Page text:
Trump and the pandemic

As he has done in other crises, the president is stalling for time as he processes the nature of the threat and tests rhetorical and policy responses to it. But unlike human political adversaries, the coronavirus isn’t something he can bluff, threaten or placate. If the epidemic follows the course medical experts believe to be largely inevitable, both the disease and its economic consequences will be immune to Mr. Trump’s standard tactics. He can’t spin them away, divert public attention by creating another drama, or blame them on President Obama. In the near future the mass rallies that have been critical to Mr. Trump’s political success may be banned on public-health grounds. If he is especially unlucky, one of his rallies could be implicated in a major outbreak…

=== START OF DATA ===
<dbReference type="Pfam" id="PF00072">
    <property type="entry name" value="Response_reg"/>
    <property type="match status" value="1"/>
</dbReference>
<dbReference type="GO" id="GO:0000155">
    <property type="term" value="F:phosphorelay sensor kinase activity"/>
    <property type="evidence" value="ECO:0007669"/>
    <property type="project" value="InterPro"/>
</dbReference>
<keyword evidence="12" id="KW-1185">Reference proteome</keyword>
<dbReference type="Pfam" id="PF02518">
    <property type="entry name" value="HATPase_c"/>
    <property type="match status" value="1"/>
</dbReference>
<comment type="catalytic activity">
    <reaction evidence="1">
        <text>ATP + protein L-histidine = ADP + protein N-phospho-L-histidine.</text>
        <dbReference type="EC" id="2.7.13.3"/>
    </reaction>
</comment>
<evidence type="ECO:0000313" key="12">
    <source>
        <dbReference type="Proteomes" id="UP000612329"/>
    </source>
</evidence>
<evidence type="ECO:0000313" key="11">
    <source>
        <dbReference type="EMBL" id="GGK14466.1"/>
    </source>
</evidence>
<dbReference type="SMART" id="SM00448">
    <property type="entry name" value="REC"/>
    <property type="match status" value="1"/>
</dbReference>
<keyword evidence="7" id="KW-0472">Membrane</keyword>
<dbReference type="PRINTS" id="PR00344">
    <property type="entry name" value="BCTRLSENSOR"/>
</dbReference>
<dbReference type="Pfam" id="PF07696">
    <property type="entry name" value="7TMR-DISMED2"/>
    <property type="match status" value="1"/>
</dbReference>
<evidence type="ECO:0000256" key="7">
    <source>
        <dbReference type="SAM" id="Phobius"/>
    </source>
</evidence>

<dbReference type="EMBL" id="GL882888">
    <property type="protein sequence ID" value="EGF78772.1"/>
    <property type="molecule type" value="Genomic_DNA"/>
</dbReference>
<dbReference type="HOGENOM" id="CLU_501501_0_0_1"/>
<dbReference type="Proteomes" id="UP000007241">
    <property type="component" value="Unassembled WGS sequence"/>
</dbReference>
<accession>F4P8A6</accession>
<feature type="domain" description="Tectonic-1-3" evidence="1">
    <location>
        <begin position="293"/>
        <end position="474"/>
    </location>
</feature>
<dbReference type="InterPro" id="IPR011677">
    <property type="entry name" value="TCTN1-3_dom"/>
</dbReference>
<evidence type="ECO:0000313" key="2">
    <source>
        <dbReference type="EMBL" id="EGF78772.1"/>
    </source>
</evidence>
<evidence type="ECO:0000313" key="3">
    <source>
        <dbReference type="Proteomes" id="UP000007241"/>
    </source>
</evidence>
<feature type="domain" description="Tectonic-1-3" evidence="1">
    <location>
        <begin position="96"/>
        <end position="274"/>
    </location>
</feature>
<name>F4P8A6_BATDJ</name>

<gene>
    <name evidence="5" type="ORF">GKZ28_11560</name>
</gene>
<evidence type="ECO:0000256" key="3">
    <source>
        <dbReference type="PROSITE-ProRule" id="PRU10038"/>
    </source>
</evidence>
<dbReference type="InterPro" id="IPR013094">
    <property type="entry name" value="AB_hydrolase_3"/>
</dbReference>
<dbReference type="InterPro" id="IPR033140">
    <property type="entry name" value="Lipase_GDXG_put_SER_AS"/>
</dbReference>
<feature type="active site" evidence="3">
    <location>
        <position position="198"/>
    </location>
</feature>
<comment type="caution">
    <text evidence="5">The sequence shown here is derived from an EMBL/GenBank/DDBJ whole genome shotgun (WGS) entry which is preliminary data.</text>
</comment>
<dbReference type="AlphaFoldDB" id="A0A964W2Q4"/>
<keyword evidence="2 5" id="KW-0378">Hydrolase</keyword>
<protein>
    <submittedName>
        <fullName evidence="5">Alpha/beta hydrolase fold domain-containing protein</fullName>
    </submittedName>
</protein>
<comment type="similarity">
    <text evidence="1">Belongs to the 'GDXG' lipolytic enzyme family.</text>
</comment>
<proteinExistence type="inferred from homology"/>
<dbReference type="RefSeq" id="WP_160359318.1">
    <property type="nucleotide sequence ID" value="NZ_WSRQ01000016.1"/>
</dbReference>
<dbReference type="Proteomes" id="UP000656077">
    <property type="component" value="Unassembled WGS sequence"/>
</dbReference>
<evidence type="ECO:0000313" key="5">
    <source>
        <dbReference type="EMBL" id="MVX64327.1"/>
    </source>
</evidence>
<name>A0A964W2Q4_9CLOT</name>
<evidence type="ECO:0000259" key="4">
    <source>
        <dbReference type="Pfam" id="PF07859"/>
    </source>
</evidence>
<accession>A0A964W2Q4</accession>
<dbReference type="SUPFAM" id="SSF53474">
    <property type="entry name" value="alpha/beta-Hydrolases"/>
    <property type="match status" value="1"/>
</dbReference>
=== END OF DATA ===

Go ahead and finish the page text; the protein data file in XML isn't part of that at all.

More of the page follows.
The president’s basic political method is theatrical. Many Americans have come to believe that what happens in Washington is mostly fake news, more like professional wrestling than a serious ideological and political struggle with major consequences for their lives. Mr. Trump, from the vantage point of a long career in casinos and reality television, understands this better than his rivals. He approaches politics as entertainment and has repeatedly foiled opponents by turning potentially disastrous developments—impeachment, for example—into thrilling new episodes of “The Trump Show.” But a pandemic will affect voters more than scandals and pratfalls in the faraway capital. If a recession comes as well, will voters lose patience with Mr. Trump’s sizzle and spin?